The Kurdish security forces, backed by U.S. airstrikes, regained control of territory in Iraq from Islamic State jihadists, including several villages and a strategic town on the border with Syria.
Various media reports revealed that on September 30 with the support of U.S.-led airstrikes, Kurdish security forces, known as Peshmerga, liberated the vital border town of Rabia in northern Iraq after taking the villages of As-Saudiyah and Mahmudiyah from Islamic State (IS, also known as ISIS and ISIL) militants.
The Iraqi Kurds were also able to retake the villages of Saad and Khaled around Daquq, a town south of the key oil city of Kirkuk.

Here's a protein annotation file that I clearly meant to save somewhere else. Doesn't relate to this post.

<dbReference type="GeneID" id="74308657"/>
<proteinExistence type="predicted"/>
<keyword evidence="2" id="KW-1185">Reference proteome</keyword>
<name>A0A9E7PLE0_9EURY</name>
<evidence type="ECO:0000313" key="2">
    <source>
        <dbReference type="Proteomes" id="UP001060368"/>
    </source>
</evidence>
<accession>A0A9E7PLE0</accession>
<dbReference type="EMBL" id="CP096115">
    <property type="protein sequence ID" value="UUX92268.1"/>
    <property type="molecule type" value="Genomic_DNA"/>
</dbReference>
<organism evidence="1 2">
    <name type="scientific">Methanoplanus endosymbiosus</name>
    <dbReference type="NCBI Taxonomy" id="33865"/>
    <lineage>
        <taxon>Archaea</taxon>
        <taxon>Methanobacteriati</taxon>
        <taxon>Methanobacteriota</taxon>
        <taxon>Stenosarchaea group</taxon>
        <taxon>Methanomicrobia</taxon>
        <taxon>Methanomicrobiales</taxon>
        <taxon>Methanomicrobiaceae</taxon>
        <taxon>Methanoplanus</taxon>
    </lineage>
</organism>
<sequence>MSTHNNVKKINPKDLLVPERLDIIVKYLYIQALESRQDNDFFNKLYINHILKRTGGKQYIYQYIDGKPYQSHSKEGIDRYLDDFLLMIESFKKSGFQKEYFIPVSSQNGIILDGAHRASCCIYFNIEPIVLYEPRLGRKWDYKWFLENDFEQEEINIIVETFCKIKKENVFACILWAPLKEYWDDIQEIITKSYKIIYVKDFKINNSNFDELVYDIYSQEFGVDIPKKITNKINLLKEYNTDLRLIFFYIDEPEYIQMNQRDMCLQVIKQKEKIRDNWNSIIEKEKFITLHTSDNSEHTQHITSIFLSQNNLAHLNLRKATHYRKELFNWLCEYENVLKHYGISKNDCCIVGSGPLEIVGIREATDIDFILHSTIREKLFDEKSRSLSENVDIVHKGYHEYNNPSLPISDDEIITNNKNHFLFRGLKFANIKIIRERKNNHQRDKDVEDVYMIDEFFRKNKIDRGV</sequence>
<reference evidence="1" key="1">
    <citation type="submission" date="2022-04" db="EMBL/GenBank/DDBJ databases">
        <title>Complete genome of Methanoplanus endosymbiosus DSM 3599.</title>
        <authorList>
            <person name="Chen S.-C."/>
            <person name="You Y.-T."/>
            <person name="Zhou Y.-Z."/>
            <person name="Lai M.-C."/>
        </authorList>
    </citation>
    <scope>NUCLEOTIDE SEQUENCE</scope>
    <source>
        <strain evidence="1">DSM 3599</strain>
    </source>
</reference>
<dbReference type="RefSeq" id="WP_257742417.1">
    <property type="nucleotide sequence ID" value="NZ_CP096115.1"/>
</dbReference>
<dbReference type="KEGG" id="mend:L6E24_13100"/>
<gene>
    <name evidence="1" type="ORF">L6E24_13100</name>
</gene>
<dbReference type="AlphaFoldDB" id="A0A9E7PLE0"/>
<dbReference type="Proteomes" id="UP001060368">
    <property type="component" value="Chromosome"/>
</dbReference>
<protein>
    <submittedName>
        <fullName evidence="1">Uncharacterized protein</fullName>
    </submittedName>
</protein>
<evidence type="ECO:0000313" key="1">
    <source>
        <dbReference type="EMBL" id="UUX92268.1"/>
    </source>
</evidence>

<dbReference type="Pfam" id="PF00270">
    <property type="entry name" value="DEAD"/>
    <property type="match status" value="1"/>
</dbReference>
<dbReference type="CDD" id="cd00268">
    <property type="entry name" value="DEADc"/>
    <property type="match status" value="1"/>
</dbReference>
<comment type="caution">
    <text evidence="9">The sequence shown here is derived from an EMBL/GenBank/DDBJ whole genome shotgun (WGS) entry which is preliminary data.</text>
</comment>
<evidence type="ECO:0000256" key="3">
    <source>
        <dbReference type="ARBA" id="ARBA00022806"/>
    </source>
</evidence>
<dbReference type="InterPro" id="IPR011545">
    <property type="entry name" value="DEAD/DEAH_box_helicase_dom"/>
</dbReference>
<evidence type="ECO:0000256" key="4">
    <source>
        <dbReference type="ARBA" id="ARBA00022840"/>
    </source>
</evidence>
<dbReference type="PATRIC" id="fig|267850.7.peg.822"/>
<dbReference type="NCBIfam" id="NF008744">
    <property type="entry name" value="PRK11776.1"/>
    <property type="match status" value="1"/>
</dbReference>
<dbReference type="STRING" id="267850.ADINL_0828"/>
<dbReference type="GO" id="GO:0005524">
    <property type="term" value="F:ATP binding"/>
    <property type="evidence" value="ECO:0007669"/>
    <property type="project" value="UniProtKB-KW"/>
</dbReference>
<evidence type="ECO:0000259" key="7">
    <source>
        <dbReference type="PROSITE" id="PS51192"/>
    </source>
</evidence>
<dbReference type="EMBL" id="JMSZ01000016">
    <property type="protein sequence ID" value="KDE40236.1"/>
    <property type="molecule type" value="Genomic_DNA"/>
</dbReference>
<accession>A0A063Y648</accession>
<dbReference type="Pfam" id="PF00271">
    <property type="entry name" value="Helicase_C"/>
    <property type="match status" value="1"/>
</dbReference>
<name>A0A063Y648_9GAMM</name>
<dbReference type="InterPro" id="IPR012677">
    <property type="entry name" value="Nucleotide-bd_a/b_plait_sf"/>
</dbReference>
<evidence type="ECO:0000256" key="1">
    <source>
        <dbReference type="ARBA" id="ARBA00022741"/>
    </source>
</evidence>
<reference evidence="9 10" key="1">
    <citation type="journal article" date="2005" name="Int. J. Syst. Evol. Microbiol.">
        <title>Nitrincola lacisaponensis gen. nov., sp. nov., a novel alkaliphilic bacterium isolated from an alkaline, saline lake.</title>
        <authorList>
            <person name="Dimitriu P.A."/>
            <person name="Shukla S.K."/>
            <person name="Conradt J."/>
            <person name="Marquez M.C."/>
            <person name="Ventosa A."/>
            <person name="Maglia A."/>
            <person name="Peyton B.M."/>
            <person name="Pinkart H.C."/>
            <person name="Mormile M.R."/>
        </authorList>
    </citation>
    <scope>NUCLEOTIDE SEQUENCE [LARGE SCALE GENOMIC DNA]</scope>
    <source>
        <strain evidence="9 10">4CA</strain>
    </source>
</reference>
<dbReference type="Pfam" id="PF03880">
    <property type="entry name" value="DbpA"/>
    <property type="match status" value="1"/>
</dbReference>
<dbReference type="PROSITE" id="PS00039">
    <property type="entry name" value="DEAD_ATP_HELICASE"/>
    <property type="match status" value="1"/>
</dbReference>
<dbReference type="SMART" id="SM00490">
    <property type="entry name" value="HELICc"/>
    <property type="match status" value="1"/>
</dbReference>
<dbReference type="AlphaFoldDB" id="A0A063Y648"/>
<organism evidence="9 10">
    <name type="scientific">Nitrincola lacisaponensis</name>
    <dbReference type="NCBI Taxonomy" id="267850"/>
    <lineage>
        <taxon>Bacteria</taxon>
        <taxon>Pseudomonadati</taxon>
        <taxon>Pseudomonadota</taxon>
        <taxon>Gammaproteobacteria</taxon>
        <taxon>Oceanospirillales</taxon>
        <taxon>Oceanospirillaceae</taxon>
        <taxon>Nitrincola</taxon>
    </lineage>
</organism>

A senior Peshmerga officer, who spoke on the condition of anonymity because he was not allowed to speak to the media, told AFP that on September 30 the Kurdish forces attacked ISIS on three fronts in northern Iraq.
The senior officer did not specifically say which countries were providing the Kurdish forces with air support.
However, a provincial security force, who also spoke on the condition of anonymity, told China’s state-run news agency Xinhua that U.S.-led airstrikes aided the Kurds in their offensive against the Islamic State militants.
Various news reports mentioned U.S. air support as part of the Kurdish offensive against ISIS in northern Iraq. France and British military jets have also been flying in Iraq.
U.S. Central Command, in a September 30 statement, mentioned that the U.S. military conducted airstrikes in the Sinjar region on the Syrian side of the border, which would include the Iraqi border town of Rabia.
The U.S. military also revealed that it carried out airstrikes on the Iraqi side of the border in the same area.